I agree, but I would rather my child attend a school where all students are expected to complete an IB course of study, rather than a selected few.


It's great to hear that your child likes school. Anyway, what city are you originating from?

Maybe this will help us assess your comments: What kind of private school did your child attend? Houston has different varieties of private schools with differing qualities. Not all private schools are the same. Also Houston has relatively expensive private schools (In New Orleans, AFAIK private schools are far more inexpensive)
Quote:
I moved to Houston in 2008, and my child has attended the same Pk-12 Private immersion school for three years. His current school does not offer a Mandarin immersion program, only after school instruction. We are HAPPY with the current school, but the idea of Mandarin was quite appealing, until I weighed the pros and cons of his current private school compared to HISD policies and curriculum.

I never considered public schools in the past, but the idea of Mandarin compelled me to take a first look. I was simply sharing my opinion of MCLIMS and why it was not a good fit for us, not searching for suggestions for a school. But I have enjoyed the conversation.
Do you work for HISD or another school system?
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Old 06-15-2012, 12:35 PM
 
4,778 posts, read 8,681,934 times
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Quote:
Originally Posted by pmmd View Post
Do you work for HISD or another school system?
No.
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Old 06-15-2012, 03:02 PM
 
4,778 posts, read 8,681,934 times
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On the subject of middle school I looked at the FAQ: HISD Mandarin Chinese Language Immersion Magnet School | Houston ISD

"HISD currently offers Mandarin Chinese at the following campuses:

Middle schools: Johnston, Pershing, Pin Oak, and Lanier
High schools: Bellaire, Houston Academy for International Studies, Lamar, and the International High School at Sharpstown.
The district is also exploring the possibility of offering a Mandarin Chinese immersion program at the middle-school level."

Until/unless HISD opens a Mandarin immersion middle school program, the best way to determine what would be available after the fifth grade is to contact the middle schools or look into a private school that offers Mandarin.

Another thing, PMMD: - Assuming you enrolled the child for the Mandarin school the upcoming fall 2012-spring 2013 school year, but haven't enrolled him/her into a private school in place of the Mandarin school, it may be very difficult to get into a preferred private school - many have many applicants and have admission periods that may have already ended. You might have to wait until next year
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Old 06-15-2012, 04:40 PM
 
28 posts, read 131,970 times
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Quote:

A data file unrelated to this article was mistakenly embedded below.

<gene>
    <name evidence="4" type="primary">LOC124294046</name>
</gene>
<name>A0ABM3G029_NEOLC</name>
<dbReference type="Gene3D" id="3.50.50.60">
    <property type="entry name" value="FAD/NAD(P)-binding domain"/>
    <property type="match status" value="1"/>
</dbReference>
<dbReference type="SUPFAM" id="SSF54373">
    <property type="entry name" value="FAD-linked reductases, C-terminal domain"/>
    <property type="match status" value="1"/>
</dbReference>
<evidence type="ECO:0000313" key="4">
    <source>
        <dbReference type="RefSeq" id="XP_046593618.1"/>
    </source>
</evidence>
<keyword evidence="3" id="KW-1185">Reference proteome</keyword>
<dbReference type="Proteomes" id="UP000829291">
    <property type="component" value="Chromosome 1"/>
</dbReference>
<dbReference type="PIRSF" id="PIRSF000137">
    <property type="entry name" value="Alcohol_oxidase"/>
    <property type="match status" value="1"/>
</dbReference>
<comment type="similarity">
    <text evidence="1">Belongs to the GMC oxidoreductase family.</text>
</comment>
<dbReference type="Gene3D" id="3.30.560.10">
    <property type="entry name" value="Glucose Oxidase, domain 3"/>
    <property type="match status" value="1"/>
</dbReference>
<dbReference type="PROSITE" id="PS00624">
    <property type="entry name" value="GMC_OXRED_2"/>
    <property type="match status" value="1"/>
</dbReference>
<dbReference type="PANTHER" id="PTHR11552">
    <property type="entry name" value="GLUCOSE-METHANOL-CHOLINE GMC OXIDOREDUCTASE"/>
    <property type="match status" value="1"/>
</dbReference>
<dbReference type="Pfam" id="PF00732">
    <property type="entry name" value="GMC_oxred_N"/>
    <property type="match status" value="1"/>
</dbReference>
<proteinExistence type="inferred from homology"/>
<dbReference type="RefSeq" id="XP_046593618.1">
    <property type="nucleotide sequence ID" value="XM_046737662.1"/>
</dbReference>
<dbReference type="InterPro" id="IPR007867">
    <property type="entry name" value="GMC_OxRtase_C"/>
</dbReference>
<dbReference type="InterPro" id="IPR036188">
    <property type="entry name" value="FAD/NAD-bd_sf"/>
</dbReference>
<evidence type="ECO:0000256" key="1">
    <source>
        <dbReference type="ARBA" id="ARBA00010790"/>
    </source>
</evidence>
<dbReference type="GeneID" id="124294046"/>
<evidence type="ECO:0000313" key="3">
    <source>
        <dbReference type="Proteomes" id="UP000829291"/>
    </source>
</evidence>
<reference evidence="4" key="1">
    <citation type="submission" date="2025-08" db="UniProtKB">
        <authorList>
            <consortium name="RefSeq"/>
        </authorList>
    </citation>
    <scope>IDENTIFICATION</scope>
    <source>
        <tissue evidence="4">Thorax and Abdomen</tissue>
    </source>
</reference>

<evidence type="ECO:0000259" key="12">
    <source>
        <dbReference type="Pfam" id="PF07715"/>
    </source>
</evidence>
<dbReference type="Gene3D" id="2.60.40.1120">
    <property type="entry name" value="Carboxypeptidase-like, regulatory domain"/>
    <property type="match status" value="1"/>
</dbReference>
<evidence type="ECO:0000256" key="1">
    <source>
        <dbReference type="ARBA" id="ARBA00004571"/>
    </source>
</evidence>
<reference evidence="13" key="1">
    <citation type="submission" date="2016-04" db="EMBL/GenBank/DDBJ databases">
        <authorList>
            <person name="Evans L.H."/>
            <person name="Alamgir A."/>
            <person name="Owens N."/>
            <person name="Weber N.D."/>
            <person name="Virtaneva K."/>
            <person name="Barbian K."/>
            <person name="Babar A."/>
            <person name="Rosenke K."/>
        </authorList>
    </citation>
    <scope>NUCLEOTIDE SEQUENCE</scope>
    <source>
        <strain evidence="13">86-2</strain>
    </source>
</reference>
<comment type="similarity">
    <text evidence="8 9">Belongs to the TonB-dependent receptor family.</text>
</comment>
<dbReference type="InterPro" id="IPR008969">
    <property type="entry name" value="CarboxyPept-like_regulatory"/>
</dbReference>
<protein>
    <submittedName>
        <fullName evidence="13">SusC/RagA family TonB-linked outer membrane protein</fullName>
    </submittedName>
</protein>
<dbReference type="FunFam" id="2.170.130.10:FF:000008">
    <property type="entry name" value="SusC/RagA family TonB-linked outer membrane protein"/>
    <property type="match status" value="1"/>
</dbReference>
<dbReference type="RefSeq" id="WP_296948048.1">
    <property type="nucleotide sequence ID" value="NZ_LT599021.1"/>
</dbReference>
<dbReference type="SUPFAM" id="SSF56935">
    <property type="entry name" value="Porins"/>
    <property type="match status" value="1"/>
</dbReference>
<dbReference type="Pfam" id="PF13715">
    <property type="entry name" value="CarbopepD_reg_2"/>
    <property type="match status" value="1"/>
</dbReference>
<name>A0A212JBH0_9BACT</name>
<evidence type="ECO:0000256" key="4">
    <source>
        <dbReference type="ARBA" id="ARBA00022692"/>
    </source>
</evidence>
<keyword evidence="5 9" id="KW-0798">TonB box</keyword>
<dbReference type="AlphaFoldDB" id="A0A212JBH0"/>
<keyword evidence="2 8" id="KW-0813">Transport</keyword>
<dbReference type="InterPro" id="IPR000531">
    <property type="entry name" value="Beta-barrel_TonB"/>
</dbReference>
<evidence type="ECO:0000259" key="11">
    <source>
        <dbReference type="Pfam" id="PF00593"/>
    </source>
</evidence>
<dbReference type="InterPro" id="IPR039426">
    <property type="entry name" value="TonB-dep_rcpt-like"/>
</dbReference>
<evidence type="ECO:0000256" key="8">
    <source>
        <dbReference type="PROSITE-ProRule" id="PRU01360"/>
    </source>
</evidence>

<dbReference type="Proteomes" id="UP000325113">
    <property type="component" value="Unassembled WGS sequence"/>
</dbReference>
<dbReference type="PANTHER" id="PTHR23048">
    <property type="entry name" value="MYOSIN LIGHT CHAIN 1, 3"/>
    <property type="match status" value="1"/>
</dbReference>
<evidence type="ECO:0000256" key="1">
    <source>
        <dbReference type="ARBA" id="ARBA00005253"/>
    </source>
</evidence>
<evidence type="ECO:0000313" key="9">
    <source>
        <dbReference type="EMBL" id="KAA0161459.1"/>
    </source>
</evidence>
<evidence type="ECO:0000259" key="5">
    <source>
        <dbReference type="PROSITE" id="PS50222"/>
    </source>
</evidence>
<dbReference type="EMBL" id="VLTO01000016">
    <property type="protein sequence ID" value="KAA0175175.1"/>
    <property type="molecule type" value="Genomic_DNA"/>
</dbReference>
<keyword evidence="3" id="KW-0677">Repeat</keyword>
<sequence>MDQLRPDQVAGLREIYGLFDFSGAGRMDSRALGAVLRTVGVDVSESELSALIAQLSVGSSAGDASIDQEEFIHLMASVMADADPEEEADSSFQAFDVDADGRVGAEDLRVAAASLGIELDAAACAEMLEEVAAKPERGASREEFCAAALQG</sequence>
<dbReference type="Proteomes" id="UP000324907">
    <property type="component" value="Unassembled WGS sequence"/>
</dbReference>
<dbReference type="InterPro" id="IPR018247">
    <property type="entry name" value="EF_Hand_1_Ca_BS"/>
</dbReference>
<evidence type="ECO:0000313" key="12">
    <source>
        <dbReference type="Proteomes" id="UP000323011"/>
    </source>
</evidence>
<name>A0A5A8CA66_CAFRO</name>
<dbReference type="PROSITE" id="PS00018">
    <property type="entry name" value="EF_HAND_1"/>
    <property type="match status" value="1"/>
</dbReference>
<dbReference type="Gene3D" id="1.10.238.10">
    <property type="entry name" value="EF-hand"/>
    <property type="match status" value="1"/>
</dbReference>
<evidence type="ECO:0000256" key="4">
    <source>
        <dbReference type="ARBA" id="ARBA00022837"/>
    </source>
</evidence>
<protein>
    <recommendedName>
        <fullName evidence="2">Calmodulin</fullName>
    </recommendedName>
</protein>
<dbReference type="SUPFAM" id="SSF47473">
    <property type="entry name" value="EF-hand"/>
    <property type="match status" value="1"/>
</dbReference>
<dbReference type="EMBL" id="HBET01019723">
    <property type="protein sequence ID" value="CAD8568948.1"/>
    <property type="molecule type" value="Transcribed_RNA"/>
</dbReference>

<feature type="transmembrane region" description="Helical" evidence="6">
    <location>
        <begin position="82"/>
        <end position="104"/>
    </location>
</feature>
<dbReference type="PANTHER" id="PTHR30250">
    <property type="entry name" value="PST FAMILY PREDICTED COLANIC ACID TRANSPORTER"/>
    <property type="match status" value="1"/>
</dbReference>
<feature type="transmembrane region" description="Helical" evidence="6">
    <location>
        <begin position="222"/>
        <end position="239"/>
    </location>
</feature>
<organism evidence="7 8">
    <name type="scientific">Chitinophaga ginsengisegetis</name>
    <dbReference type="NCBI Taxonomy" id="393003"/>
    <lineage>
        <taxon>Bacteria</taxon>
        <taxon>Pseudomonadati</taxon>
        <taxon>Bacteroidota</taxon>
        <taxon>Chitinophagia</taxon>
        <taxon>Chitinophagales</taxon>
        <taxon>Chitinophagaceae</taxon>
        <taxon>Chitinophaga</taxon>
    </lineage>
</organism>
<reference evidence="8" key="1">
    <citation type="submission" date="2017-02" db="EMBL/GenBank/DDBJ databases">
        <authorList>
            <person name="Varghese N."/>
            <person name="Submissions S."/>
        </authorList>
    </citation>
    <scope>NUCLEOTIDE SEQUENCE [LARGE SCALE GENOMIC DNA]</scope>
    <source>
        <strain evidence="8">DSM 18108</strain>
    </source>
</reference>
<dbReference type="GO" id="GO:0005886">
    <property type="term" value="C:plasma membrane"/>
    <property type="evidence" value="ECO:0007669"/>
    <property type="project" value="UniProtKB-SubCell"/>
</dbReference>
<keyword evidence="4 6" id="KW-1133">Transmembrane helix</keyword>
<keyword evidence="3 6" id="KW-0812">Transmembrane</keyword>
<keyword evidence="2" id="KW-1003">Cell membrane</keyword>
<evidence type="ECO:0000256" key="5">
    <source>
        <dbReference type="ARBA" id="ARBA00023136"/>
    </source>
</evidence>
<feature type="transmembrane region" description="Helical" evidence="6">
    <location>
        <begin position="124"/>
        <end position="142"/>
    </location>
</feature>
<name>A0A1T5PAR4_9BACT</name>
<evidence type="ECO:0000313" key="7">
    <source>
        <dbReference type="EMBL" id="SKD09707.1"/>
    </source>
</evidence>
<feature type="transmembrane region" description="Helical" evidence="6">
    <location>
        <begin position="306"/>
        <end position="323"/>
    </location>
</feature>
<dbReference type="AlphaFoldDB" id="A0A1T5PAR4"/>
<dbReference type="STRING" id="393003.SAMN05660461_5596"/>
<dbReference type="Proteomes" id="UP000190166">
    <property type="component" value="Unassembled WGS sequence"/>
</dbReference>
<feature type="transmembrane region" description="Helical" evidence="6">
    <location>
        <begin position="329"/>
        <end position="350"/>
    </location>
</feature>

Originally Posted by Vicman View Post
On the subject of middle school I looked at the FAQ: HISD Mandarin Chinese Language Immersion Magnet School | Houston ISD

"HISD currently offers Mandarin Chinese at the following campuses:

Middle schools: Johnston, Pershing, Pin Oak, and Lanier
High schools: Bellaire, Houston Academy for International Studies, Lamar, and the International High School at Sharpstown.
The district is also exploring the possibility of offering a Mandarin Chinese immersion program at the middle-school level."

Until/unless HISD opens a Mandarin immersion middle school program, the best way to determine what would be available after the fifth grade is to contact the middle schools or look into a private school that offers Mandarin.

Another thing, PMMD: - Assuming you enrolled the child for the Mandarin school the upcoming fall 2012-spring 2013 school year, but haven't enrolled him/her into a private school in place of the Mandarin school, it may be very difficult to get into a preferred private school - many have many applicants and have admission periods that may have already ended. You might have to wait until next year
I don't think that I will have a problem getting my child into our preferred private school. We applied in Fall of 2008, my child was accepted in the spring of 2009, and he entered the school in the Fall of 2009 so for the next 12 years (I hope) we are content, unless a better opportunity comes along. But thank you for the advice, lots of parents would be wise to begin the search 18 month to 2 years in advance, instead of waiting 3 months before the start of a new school year.
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Old 06-15-2012, 05:32 PM
 
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I totally agree with you on everything, But we can't afford private school in Houston. Plus I am Frugal and prefer to save all of that money for high school private and college. I advanced both of my kids a grade up through homeschool. So they are technically ahead a grade level and learning more than kids their age at schools in HISD. plus I can use that money for other things like Piano and Violin lessons that will also ignite new brain cells.

It was easier when I was reinforcing what my kids have already learned in school but when I saw there was a gap in what they were capable of learning plus the outrageous age requirement to start school then I had to take the wheel and homeschool. It was a sacrifice I had to make and I know I am sacrificing again if I send them to the Mandarin school but I do feel it is an opportunity they wouldn't have any other way. Hopefully the school won't be lacking education wise and the students will come from backgrounds that would put education first. Obviously they should being they are putting this foreign language first.

Thanks you for the links.

Quote:
Originally Posted by pmmd View Post
As a parent, it is my responsibility to oversee my child's education, but I should not have to expect him to to submit to extra lessons to make up for the shortfall in the school's curriculum, nor should I have to reinvent the wheel. I don't want to teach my child because their is a gap in the curriculum, but instead reinforce what is learned in the classroom and introduce concepts that are not common to the classroom. I never once said that I want to leave the instruction up to the teacher, but I want my child's time spent in the classroom to be productive. There is nothing introduced in the First grade curriculum that my child was not taught in kindergarten at his current school, changing him to MCLIMS, even with gifted instruction, would not prove to be beneficial to his academic progress.

Last edited by LisaBrown713; 06-15-2012 at 05:58 PM..